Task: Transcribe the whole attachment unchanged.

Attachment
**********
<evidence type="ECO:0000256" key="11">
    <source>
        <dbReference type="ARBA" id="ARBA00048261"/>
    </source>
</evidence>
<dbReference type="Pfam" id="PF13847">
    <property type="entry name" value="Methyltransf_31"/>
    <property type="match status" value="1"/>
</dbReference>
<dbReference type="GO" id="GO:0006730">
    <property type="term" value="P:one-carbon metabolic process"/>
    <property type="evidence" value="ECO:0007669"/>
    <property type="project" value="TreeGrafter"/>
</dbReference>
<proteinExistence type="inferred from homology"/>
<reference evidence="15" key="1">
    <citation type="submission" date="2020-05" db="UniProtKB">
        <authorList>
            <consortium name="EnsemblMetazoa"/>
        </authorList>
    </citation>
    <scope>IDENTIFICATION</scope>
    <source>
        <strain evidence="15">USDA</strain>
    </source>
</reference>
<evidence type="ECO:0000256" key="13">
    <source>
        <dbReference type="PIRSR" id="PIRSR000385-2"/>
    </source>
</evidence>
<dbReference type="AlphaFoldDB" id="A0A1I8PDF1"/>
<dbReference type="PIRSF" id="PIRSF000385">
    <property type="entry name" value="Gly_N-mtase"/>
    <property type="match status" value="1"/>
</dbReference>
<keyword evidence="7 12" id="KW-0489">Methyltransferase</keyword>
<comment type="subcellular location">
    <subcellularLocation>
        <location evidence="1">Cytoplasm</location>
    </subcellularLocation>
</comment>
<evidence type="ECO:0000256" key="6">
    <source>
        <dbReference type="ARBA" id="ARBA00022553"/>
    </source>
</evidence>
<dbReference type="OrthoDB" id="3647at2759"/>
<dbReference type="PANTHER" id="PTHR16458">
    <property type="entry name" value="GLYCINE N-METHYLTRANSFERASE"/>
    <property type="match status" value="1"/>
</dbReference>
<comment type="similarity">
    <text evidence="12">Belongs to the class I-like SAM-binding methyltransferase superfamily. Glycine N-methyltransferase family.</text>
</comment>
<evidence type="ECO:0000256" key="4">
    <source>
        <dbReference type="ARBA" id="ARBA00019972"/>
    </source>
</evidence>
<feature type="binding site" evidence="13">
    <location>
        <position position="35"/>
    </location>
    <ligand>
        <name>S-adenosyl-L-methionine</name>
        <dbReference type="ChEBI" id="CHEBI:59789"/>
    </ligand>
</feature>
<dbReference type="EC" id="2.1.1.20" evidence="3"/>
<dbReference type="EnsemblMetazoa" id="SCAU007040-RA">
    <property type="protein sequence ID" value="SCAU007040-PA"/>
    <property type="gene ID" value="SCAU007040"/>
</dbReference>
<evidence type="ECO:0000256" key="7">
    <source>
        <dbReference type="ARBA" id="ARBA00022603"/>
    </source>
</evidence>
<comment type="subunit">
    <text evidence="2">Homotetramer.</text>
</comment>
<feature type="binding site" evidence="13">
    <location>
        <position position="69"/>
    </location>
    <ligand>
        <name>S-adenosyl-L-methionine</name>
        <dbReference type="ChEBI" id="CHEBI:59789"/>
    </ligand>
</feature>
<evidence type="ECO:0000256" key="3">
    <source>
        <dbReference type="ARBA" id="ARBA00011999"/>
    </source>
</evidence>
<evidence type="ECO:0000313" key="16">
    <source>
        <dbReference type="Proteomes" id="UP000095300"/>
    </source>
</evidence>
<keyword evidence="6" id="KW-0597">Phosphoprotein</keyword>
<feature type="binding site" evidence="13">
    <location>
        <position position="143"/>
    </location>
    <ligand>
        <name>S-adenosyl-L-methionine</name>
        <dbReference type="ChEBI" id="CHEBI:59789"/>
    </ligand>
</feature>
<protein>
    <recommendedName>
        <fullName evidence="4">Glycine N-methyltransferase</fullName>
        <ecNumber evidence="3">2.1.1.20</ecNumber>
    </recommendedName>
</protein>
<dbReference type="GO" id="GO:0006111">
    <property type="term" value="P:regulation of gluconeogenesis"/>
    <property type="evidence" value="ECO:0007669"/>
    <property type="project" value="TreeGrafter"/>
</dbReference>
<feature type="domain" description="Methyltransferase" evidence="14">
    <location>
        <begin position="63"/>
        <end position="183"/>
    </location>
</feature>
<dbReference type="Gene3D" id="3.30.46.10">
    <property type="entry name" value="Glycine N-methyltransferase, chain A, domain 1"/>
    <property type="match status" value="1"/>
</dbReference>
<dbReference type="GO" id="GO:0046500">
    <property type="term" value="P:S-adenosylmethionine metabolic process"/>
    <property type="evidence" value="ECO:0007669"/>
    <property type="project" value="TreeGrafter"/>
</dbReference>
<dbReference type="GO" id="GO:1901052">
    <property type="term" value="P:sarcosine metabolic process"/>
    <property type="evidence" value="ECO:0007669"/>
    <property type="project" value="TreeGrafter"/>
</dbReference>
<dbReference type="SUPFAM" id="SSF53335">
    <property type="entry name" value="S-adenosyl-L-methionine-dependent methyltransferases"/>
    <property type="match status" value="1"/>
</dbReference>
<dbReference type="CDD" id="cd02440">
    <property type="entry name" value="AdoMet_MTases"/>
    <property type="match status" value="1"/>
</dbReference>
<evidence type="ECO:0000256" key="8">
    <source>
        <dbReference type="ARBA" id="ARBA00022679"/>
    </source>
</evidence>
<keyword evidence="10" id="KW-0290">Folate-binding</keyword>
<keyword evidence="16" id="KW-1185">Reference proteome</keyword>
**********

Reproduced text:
<evidence type="ECO:0000256" key="11">
    <source>
        <dbReference type="ARBA" id="ARBA00048261"/>
    </source>
</evidence>
<dbReference type="Pfam" id="PF13847">
    <property type="entry name" value="Methyltransf_31"/>
    <property type="match status" value="1"/>
</dbReference>
<dbReference type="GO" id="GO:0006730">
    <property type="term" value="P:one-carbon metabolic process"/>
    <property type="evidence" value="ECO:0007669"/>
    <property type="project" value="TreeGrafter"/>
</dbReference>
<proteinExistence type="inferred from homology"/>
<reference evidence="15" key="1">
    <citation type="submission" date="2020-05" db="UniProtKB">
        <authorList>
            <consortium name="EnsemblMetazoa"/>
        </authorList>
    </citation>
    <scope>IDENTIFICATION</scope>
    <source>
        <strain evidence="15">USDA</strain>
    </source>
</reference>
<evidence type="ECO:0000256" key="13">
    <source>
        <dbReference type="PIRSR" id="PIRSR000385-2"/>
    </source>
</evidence>
<dbReference type="AlphaFoldDB" id="A0A1I8PDF1"/>
<dbReference type="PIRSF" id="PIRSF000385">
    <property type="entry name" value="Gly_N-mtase"/>
    <property type="match status" value="1"/>
</dbReference>
<keyword evidence="7 12" id="KW-0489">Methyltransferase</keyword>
<comment type="subcellular location">
    <subcellularLocation>
        <location evidence="1">Cytoplasm</location>
    </subcellularLocation>
</comment>
<evidence type="ECO:0000256" key="6">
    <source>
        <dbReference type="ARBA" id="ARBA00022553"/>
    </source>
</evidence>
<dbReference type="OrthoDB" id="3647at2759"/>
<dbReference type="PANTHER" id="PTHR16458">
    <property type="entry name" value="GLYCINE N-METHYLTRANSFERASE"/>
    <property type="match status" value="1"/>
</dbReference>
<comment type="similarity">
    <text evidence="12">Belongs to the class I-like SAM-binding methyltransferase superfamily. Glycine N-methyltransferase family.</text>
</comment>
<evidence type="ECO:0000256" key="4">
    <source>
        <dbReference type="ARBA" id="ARBA00019972"/>
    </source>
</evidence>
<feature type="binding site" evidence="13">
    <location>
        <position position="35"/>
    </location>
    <ligand>
        <name>S-adenosyl-L-methionine</name>
        <dbReference type="ChEBI" id="CHEBI:59789"/>
    </ligand>
</feature>
<dbReference type="EC" id="2.1.1.20" evidence="3"/>
<dbReference type="EnsemblMetazoa" id="SCAU007040-RA">
    <property type="protein sequence ID" value="SCAU007040-PA"/>
    <property type="gene ID" value="SCAU007040"/>
</dbReference>
<evidence type="ECO:0000256" key="7">
    <source>
        <dbReference type="ARBA" id="ARBA00022603"/>
    </source>
</evidence>
<comment type="subunit">
    <text evidence="2">Homotetramer.</text>
</comment>
<feature type="binding site" evidence="13">
    <location>
        <position position="69"/>
    </location>
    <ligand>
        <name>S-adenosyl-L-methionine</name>
        <dbReference type="ChEBI" id="CHEBI:59789"/>
    </ligand>
</feature>
<evidence type="ECO:0000256" key="3">
    <source>
        <dbReference type="ARBA" id="ARBA00011999"/>
    </source>
</evidence>
<evidence type="ECO:0000313" key="16">
    <source>
        <dbReference type="Proteomes" id="UP000095300"/>
    </source>
</evidence>
<keyword evidence="6" id="KW-0597">Phosphoprotein</keyword>
<feature type="binding site" evidence="13">
    <location>
        <position position="143"/>
    </location>
    <ligand>
        <name>S-adenosyl-L-methionine</name>
        <dbReference type="ChEBI" id="CHEBI:59789"/>
    </ligand>
</feature>
<protein>
    <recommendedName>
        <fullName evidence="4">Glycine N-methyltransferase</fullName>
        <ecNumber evidence="3">2.1.1.20</ecNumber>
    </recommendedName>
</protein>
<dbReference type="GO" id="GO:0006111">
    <property type="term" value="P:regulation of gluconeogenesis"/>
    <property type="evidence" value="ECO:0007669"/>
    <property type="project" value="TreeGrafter"/>
</dbReference>
<feature type="domain" description="Methyltransferase" evidence="14">
    <location>
        <begin position="63"/>
        <end position="183"/>
    </location>
</feature>
<dbReference type="Gene3D" id="3.30.46.10">
    <property type="entry name" value="Glycine N-methyltransferase, chain A, domain 1"/>
    <property type="match status" value="1"/>
</dbReference>
<dbReference type="GO" id="GO:0046500">
    <property type="term" value="P:S-adenosylmethionine metabolic process"/>
    <property type="evidence" value="ECO:0007669"/>
    <property type="project" value="TreeGrafter"/>
</dbReference>
<dbReference type="GO" id="GO:1901052">
    <property type="term" value="P:sarcosine metabolic process"/>
    <property type="evidence" value="ECO:0007669"/>
    <property type="project" value="TreeGrafter"/>
</dbReference>
<dbReference type="SUPFAM" id="SSF53335">
    <property type="entry name" value="S-adenosyl-L-methionine-dependent methyltransferases"/>
    <property type="match status" value="1"/>
</dbReference>
<dbReference type="CDD" id="cd02440">
    <property type="entry name" value="AdoMet_MTases"/>
    <property type="match status" value="1"/>
</dbReference>
<evidence type="ECO:0000256" key="8">
    <source>
        <dbReference type="ARBA" id="ARBA00022679"/>
    </source>
</evidence>
<keyword evidence="10" id="KW-0290">Folate-binding</keyword>
<keyword evidence="16" id="KW-1185">Reference proteome</keyword>